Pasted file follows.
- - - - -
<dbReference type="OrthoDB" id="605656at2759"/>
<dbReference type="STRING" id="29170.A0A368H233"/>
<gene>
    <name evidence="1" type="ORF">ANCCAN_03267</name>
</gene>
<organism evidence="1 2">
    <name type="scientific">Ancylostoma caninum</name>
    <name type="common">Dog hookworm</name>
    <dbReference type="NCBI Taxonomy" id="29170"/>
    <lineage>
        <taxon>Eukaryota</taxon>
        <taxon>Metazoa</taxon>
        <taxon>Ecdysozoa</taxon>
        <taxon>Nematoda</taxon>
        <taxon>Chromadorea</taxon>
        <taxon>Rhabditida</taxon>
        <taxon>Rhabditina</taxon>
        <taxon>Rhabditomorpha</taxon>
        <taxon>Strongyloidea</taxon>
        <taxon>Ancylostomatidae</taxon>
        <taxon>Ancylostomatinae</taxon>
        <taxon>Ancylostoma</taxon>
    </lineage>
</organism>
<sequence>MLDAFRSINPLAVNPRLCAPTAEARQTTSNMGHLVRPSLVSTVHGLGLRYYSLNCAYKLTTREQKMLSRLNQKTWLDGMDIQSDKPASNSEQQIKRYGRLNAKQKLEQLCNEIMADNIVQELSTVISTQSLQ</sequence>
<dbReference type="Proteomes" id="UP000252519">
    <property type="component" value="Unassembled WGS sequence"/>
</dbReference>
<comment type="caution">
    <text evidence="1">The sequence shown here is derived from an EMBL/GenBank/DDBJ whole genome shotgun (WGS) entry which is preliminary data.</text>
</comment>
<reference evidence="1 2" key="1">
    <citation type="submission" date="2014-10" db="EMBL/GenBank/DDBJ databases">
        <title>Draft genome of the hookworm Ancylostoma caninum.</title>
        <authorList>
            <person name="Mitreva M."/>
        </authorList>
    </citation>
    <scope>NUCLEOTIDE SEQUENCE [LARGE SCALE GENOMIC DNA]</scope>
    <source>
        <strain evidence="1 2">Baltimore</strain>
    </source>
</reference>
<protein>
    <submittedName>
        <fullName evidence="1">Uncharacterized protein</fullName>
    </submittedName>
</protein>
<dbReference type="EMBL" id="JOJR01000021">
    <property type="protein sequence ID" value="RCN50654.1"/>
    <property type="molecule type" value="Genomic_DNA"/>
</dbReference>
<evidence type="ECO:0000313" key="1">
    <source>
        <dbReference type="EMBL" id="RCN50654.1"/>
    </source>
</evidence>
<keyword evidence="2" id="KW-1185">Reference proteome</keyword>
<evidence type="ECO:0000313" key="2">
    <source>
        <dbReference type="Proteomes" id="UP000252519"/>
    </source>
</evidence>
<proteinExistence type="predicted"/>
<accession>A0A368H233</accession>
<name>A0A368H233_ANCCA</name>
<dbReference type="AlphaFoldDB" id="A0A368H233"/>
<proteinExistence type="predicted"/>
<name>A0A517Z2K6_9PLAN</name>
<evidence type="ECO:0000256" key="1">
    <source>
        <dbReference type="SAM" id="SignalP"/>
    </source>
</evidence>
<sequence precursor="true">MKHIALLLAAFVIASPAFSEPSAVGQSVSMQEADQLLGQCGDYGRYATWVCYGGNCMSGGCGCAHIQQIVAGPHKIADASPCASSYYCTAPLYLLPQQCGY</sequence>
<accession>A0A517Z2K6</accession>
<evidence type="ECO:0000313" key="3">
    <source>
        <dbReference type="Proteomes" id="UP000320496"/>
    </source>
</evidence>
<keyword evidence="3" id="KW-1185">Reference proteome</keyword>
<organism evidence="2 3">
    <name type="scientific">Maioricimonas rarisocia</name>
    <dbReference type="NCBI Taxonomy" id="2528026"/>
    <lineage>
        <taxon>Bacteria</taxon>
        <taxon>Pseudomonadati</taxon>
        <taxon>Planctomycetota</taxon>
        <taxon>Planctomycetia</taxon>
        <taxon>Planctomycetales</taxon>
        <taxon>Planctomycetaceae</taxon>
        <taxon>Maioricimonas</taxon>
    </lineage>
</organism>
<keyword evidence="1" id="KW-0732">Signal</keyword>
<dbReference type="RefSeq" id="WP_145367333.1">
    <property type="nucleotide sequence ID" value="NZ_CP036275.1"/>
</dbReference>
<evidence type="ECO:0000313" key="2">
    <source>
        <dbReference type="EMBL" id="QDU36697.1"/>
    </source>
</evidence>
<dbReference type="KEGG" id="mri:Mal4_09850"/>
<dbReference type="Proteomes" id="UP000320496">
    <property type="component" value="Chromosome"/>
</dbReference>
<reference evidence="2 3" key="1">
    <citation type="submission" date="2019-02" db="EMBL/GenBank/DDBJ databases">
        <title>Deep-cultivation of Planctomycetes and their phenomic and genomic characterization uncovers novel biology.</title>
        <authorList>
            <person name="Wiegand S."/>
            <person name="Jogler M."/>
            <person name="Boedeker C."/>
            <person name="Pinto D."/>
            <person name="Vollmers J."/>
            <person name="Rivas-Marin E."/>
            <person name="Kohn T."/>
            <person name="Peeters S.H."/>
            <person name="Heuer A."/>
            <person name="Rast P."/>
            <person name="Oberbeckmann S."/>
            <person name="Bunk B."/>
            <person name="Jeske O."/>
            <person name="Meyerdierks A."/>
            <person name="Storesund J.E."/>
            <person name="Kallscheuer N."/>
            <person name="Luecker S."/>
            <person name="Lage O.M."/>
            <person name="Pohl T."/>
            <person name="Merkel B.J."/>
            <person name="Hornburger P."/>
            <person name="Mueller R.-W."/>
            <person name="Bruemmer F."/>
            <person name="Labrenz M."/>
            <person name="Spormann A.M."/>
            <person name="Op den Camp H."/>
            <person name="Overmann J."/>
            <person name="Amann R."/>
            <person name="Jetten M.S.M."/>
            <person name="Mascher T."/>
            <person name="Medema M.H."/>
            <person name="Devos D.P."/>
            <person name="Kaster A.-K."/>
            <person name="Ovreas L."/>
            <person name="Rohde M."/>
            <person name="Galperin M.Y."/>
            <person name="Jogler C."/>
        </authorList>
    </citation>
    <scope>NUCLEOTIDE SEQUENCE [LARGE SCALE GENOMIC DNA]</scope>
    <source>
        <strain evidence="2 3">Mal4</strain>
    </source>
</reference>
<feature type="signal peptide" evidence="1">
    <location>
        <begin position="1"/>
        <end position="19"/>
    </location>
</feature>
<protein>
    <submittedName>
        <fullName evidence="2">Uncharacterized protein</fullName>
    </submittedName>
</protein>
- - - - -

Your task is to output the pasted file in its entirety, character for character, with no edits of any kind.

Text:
<dbReference type="OrthoDB" id="605656at2759"/>
<dbReference type="STRING" id="29170.A0A368H233"/>
<gene>
    <name evidence="1" type="ORF">ANCCAN_03267</name>
</gene>
<organism evidence="1 2">
    <name type="scientific">Ancylostoma caninum</name>
    <name type="common">Dog hookworm</name>
    <dbReference type="NCBI Taxonomy" id="29170"/>
    <lineage>
        <taxon>Eukaryota</taxon>
        <taxon>Metazoa</taxon>
        <taxon>Ecdysozoa</taxon>
        <taxon>Nematoda</taxon>
        <taxon>Chromadorea</taxon>
        <taxon>Rhabditida</taxon>
        <taxon>Rhabditina</taxon>
        <taxon>Rhabditomorpha</taxon>
        <taxon>Strongyloidea</taxon>
        <taxon>Ancylostomatidae</taxon>
        <taxon>Ancylostomatinae</taxon>
        <taxon>Ancylostoma</taxon>
    </lineage>
</organism>
<sequence>MLDAFRSINPLAVNPRLCAPTAEARQTTSNMGHLVRPSLVSTVHGLGLRYYSLNCAYKLTTREQKMLSRLNQKTWLDGMDIQSDKPASNSEQQIKRYGRLNAKQKLEQLCNEIMADNIVQELSTVISTQSLQ</sequence>
<dbReference type="Proteomes" id="UP000252519">
    <property type="component" value="Unassembled WGS sequence"/>
</dbReference>
<comment type="caution">
    <text evidence="1">The sequence shown here is derived from an EMBL/GenBank/DDBJ whole genome shotgun (WGS) entry which is preliminary data.</text>
</comment>
<reference evidence="1 2" key="1">
    <citation type="submission" date="2014-10" db="EMBL/GenBank/DDBJ databases">
        <title>Draft genome of the hookworm Ancylostoma caninum.</title>
        <authorList>
            <person name="Mitreva M."/>
        </authorList>
    </citation>
    <scope>NUCLEOTIDE SEQUENCE [LARGE SCALE GENOMIC DNA]</scope>
    <source>
        <strain evidence="1 2">Baltimore</strain>
    </source>
</reference>
<protein>
    <submittedName>
        <fullName evidence="1">Uncharacterized protein</fullName>
    </submittedName>
</protein>
<dbReference type="EMBL" id="JOJR01000021">
    <property type="protein sequence ID" value="RCN50654.1"/>
    <property type="molecule type" value="Genomic_DNA"/>
</dbReference>
<evidence type="ECO:0000313" key="1">
    <source>
        <dbReference type="EMBL" id="RCN50654.1"/>
    </source>
</evidence>
<keyword evidence="2" id="KW-1185">Reference proteome</keyword>
<evidence type="ECO:0000313" key="2">
    <source>
        <dbReference type="Proteomes" id="UP000252519"/>
    </source>
</evidence>
<proteinExistence type="predicted"/>
<accession>A0A368H233</accession>
<name>A0A368H233_ANCCA</name>
<dbReference type="AlphaFoldDB" id="A0A368H233"/>
<proteinExistence type="predicted"/>
<name>A0A517Z2K6_9PLAN</name>
<evidence type="ECO:0000256" key="1">
    <source>
        <dbReference type="SAM" id="SignalP"/>
    </source>
</evidence>
<sequence precursor="true">MKHIALLLAAFVIASPAFSEPSAVGQSVSMQEADQLLGQCGDYGRYATWVCYGGNCMSGGCGCAHIQQIVAGPHKIADASPCASSYYCTAPLYLLPQQCGY</sequence>
<accession>A0A517Z2K6</accession>
<evidence type="ECO:0000313" key="3">
    <source>
        <dbReference type="Proteomes" id="UP000320496"/>
    </source>
</evidence>
<keyword evidence="3" id="KW-1185">Reference proteome</keyword>
<organism evidence="2 3">
    <name type="scientific">Maioricimonas rarisocia</name>
    <dbReference type="NCBI Taxonomy" id="2528026"/>
    <lineage>
        <taxon>Bacteria</taxon>
        <taxon>Pseudomonadati</taxon>
        <taxon>Planctomycetota</taxon>
        <taxon>Planctomycetia</taxon>
        <taxon>Planctomycetales</taxon>
        <taxon>Planctomycetaceae</taxon>
        <taxon>Maioricimonas</taxon>
    </lineage>
</organism>
<keyword evidence="1" id="KW-0732">Signal</keyword>
<dbReference type="RefSeq" id="WP_145367333.1">
    <property type="nucleotide sequence ID" value="NZ_CP036275.1"/>
</dbReference>
<evidence type="ECO:0000313" key="2">
    <source>
        <dbReference type="EMBL" id="QDU36697.1"/>
    </source>
</evidence>
<dbReference type="KEGG" id="mri:Mal4_09850"/>
<dbReference type="Proteomes" id="UP000320496">
    <property type="component" value="Chromosome"/>
</dbReference>
<reference evidence="2 3" key="1">
    <citation type="submission" date="2019-02" db="EMBL/GenBank/DDBJ databases">
        <title>Deep-cultivation of Planctomycetes and their phenomic and genomic characterization uncovers novel biology.</title>
        <authorList>
            <person name="Wiegand S."/>
            <person name="Jogler M."/>
            <person name="Boedeker C."/>
            <person name="Pinto D."/>
            <person name="Vollmers J."/>
            <person name="Rivas-Marin E."/>
            <person name="Kohn T."/>
            <person name="Peeters S.H."/>
            <person name="Heuer A."/>
            <person name="Rast P."/>
            <person name="Oberbeckmann S."/>
            <person name="Bunk B."/>
            <person name="Jeske O."/>
            <person name="Meyerdierks A."/>
            <person name="Storesund J.E."/>
            <person name="Kallscheuer N."/>
            <person name="Luecker S."/>
            <person name="Lage O.M."/>
            <person name="Pohl T."/>
            <person name="Merkel B.J."/>
            <person name="Hornburger P."/>
            <person name="Mueller R.-W."/>
            <person name="Bruemmer F."/>
            <person name="Labrenz M."/>
            <person name="Spormann A.M."/>
            <person name="Op den Camp H."/>
            <person name="Overmann J."/>
            <person name="Amann R."/>
            <person name="Jetten M.S.M."/>
            <person name="Mascher T."/>
            <person name="Medema M.H."/>
            <person name="Devos D.P."/>
            <person name="Kaster A.-K."/>
            <person name="Ovreas L."/>
            <person name="Rohde M."/>
            <person name="Galperin M.Y."/>
            <person name="Jogler C."/>
        </authorList>
    </citation>
    <scope>NUCLEOTIDE SEQUENCE [LARGE SCALE GENOMIC DNA]</scope>
    <source>
        <strain evidence="2 3">Mal4</strain>
    </source>
</reference>
<feature type="signal peptide" evidence="1">
    <location>
        <begin position="1"/>
        <end position="19"/>
    </location>
</feature>
<protein>
    <submittedName>
        <fullName evidence="2">Uncharacterized protein</fullName>
    </submittedName>
</protein>